What to include in your creative or content brief:
Adequate deadlines for completion and review
Your sources of inspiration or examples
Audience profiles or personas
Background and contextual information
Expectations and exclusions
I spent eleven years as an in-house marketer before I crossed the great divide into freelance land. As the 'client' I used to pride myself on my briefs to PR agencies, designers and photographers. I thought that was how everyone wrote briefs. I was wrong.
The word ‘brief’ is misleading. These documents require careful preparation and detail. The core principle behind them is to provide someone with all the information they need to do the job that you require – and expect. Regardless of the services you are using or your freelancer/agency's approach, a detailed brief is crucial.
As a service to fellow freelancer and agency staff who receive briefs that leave them scratching their head, and as a service to clients who frequently receive work that isn’t what they’d imagined, I’ve identified five key elements that are often missing, but nonetheless crucial, from content and creative briefs.
What to include when you write a content or creative brief for your freelancer:
Adequate deadlines for completion and review. Having step-by-step deadlines helps both parties manage expectations of when work is due and when feedback or amendments will be provided. There is nothing worse than having to enquire about where the first draft is, or having your freelancer chase you for feedback, amendments and approvals. It is also helpful to indicate who is signing off on drafts and/or providing input and feedback at each stage so the freelancer can take this into account.
Your sources of inspiration. You are sure to have an idea in your head of the work you’d like produced, whether it’s based on previous campaigns you’ve been involved in or things you’ve seen/read digitally or in print. It is vital to share these with your freelancer. Their worst nightmare is hearing, “I’m not sure, but I’ll know it once I see/read it.” Spending 15 minutes collecting examples of work you really admire and believe would suit your project can save hours in rounds of amendments as your freelancer will have a much clearer direction to start from. It also helps spark their creativity, so you’ll get a better end-product.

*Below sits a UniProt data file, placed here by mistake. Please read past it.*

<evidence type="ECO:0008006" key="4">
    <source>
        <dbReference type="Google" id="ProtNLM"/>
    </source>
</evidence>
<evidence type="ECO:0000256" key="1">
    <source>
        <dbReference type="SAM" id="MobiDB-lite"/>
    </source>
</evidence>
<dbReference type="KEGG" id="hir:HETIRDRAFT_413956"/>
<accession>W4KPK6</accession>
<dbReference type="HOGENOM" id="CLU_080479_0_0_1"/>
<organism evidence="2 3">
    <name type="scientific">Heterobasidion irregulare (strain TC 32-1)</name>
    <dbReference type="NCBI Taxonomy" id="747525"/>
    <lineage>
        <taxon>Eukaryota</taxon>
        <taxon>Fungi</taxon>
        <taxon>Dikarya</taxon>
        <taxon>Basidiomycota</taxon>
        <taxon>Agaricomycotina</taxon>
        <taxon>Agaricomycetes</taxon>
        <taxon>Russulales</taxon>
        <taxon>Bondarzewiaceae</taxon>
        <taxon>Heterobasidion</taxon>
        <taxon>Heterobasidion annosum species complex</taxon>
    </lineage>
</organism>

Audience profiles or personas. Please don’t assume your designer/writer/photographer/filmmaker knows your audience or remembers all of the details from the last time they worked with you. Include the relevant profile and persona information with the brief so that the work they produce is spot on. The more detailed, the better. Without this detail, the freelancer will need to make assumptions and generalisations about your audience – not brilliant if you are aiming for a highly targeted campaign.
Background and contextual information. The more information about why the freelancer is doing the job, the more easily they can produce work that actually solves your problem and meets your and your audience’s needs. You might like to start by answering these questions: Why is this job necessary? How has it come about? What are your overall goals and specific objectives for the campaign? Where will the work be seen/read/distributed? Is there anything you haven’t liked about similar pieces of work that can be avoided?
Expectations and exclusions. What exactly do you expect to receive on completion of the job? For example, what is the word or page count? How many versions do you expect to receive for review? What don’t you expect the freelancer to do? This will save a great deal of awkwardness and heartache due to ‘project creep’ – you’ll know what to expect, and your freelancer can give you an accurate quote and stick to it.
While it’s common practice to send the person(s) you are working with a written brief (with all of the above points included), sometimes it’s helpful to do a telephone brief first. The freelancer or yourself can then put it all in writing and both parties can sign it off to ensure clarity.
Sound’s simple, right? It is. As long as you dedicate the time and consideration your brief, and ultimately your project, deserves.